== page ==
Methods for Calculating and Estimating Flash Gas Composition and Flash Loss
Flash Gas Calculations
Calculation of flash gas content is often based on the principle of vapor-liquid equilibrium (VLE) and combines theories like Raoult’s Law with component mass/energy balances, similar to those used in distillation unit operations. Since the mixture is of multiple components, more complex equations like the Rachford-Rice equation are applicable in ideal situations and have frequently been used in chemical plants and refineries. It is important to note that these equations are based on the ideal gas law and liquids at thermodynamic equilibrium, while hydrocarbons in oil and gas production are considered to be non-ideal or real, and may not be in equilibrium. Additional relationships, such as the Van Der Waals equation and other equations of state (EOS) can be applied to account for these discrepancies and can be used to provide a better estimation of flash gas content. Higher molecular weight hydrocarbons show even further deviation from ideal behavior and need additional computational adjustments, such as Sutton’s modification to Steward et al.
More realistic modelling techniques encompass variable conditions that can occur on-site during petroleum processing by using sample analysis software at the flash site, e.g. ProMax Software, which is able to predict emissions and losses due to flash, i.e. working and standing losses. Other techniques that are used to make calculations of flash losses (without sampling and analysis) are referred to as chemical process simulators, e.g. WinSim, Designer II, HYSIM, and VMG. These programs can also have the ability to incorporate data from site-specific samples to give more accurate results. Alternatively, a captured liquid or gas sample can be analyzed in a laboratory setting to determine the composition and dissolved gas-oil-ratio (GOR) using precise measurement techniques. However, this only provides insight on the sample of flash gas and does not account for real time fluctuations of all on-site sources of flash gas, including working and standing losses.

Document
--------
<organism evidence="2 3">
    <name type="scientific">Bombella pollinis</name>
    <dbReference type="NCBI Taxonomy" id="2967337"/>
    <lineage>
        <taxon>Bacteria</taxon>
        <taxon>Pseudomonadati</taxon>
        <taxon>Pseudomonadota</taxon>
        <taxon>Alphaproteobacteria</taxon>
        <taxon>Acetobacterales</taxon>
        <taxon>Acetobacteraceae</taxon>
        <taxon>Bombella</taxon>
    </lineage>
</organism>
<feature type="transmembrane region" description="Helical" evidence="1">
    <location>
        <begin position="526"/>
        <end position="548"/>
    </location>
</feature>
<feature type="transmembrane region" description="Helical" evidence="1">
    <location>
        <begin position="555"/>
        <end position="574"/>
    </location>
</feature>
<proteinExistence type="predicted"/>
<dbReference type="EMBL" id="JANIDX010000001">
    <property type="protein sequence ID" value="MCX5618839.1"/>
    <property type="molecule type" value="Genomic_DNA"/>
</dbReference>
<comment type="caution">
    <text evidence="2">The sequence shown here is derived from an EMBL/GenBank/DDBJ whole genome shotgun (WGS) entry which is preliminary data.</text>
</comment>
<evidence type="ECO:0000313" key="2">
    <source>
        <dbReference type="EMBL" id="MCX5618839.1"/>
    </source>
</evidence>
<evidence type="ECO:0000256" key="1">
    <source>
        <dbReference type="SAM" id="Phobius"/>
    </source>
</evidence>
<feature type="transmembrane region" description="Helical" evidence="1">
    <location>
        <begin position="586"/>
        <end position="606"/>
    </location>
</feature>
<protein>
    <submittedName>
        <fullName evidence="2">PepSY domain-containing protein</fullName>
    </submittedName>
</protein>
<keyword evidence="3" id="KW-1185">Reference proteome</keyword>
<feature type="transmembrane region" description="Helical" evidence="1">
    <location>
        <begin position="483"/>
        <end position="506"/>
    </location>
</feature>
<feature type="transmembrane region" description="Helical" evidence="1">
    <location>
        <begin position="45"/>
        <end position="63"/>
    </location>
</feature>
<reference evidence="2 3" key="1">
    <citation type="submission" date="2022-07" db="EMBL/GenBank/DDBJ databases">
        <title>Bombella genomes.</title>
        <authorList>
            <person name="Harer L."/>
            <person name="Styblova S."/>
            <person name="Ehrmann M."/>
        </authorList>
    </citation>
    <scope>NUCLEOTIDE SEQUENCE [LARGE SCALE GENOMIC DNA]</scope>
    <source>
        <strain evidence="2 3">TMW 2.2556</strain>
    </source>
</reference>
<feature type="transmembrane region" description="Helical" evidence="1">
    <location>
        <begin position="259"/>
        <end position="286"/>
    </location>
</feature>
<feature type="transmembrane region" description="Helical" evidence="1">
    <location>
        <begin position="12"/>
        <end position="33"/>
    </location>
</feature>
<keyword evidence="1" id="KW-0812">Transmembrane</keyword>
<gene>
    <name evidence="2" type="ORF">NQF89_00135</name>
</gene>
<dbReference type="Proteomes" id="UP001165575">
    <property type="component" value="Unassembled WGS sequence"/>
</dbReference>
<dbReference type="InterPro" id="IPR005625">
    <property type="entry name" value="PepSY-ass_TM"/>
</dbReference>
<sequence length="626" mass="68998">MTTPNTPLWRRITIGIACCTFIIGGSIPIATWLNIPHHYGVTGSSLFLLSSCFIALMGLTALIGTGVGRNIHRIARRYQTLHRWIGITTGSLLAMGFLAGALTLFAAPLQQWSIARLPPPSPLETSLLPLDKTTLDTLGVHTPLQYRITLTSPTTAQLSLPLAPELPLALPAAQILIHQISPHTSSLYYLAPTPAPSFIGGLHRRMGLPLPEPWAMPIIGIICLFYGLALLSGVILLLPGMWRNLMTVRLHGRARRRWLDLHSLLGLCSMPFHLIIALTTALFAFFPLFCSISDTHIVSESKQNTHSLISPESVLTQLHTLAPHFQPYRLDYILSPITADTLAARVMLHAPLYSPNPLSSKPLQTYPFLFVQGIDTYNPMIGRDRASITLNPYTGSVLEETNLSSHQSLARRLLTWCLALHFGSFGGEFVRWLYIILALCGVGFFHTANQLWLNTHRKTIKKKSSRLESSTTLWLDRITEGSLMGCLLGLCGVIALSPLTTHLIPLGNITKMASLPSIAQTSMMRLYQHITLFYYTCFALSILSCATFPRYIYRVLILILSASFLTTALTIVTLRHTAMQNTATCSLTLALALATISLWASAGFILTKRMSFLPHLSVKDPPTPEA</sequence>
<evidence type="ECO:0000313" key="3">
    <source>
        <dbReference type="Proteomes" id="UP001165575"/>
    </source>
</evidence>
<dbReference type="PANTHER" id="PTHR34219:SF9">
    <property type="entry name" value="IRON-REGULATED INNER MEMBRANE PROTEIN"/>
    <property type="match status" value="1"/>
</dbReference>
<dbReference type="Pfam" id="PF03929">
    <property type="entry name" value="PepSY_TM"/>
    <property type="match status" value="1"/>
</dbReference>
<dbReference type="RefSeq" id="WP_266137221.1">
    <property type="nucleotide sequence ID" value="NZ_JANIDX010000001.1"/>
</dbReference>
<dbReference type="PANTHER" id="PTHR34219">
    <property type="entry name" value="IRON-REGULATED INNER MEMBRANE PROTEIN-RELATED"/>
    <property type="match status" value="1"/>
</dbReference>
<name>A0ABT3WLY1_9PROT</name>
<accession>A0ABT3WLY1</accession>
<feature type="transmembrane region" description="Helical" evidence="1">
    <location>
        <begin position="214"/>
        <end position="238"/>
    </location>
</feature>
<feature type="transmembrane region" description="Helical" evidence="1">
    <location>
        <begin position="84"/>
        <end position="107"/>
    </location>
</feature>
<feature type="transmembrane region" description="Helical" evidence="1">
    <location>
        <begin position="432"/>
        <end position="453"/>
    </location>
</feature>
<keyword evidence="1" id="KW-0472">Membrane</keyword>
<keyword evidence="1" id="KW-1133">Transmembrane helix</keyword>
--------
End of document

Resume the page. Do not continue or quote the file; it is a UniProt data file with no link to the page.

Estimations Based on Volatile Organic Compounds
Another acceptable technique in flash estimation is the Vasques-Beggs Equation (VBE) which calculates the amount of flash gas in terms of total VOC and not into their individual components. This model can only calculate the instantaneous flash gas and does not calculate the working or standing flash gas losses. Additional equations have been developed to use in accordance with the VBE equation to determine species-specific losses, such as HAP-calc for determining the amount of Hazardous Air Pollution (HAP) produced.
Equations of State
An equation of state (EOS) is a thermodynamic equation relating state variables which describes the state of matter under a given set of physical conditions. EOS are used to make calculations about the predicted phase-behavior of hydrocarbons before extraction from a reservoir. Soave-Redlich-Kwong and Peng-Robinson are examples of two commonly used EOS in industry for determining critical properties of multicomponent mixtures. These equations can be useful for the prediction and estimation of flash loss when used in conjunction with sampling and reservoir data.
Reduction of Flare Gas
Vapor Recovery Units
Vapor Recovery Units (VRU’s) have commonly been used to capture vented gas and other waste gas (vapor recovery) during petroleum production, it was originally created to capture hydrogen sulfide from oilfield stock tanks. A VRU works by compressing the flash gas that is produced in storage tanks and other units to be put into a pipeline. A basic VRU is made up of a scrubber, compressor, and a switch. Once the pressure in the tank reaches the set-point, the switch kicks on the compressor and sends the vapor to a scrubber where the liquid portion is separated out. The gas portions can be used to fuel on-site operation, be transported to storage tanks for further separation, can be piped out directly to another facility, or be injected into a compressor; the liquid portions (NGLs) that commonly form are normally sent to the water tank. If they are sent to oil storage they will re-vaporize and go through the VRU, creating an endless cycle.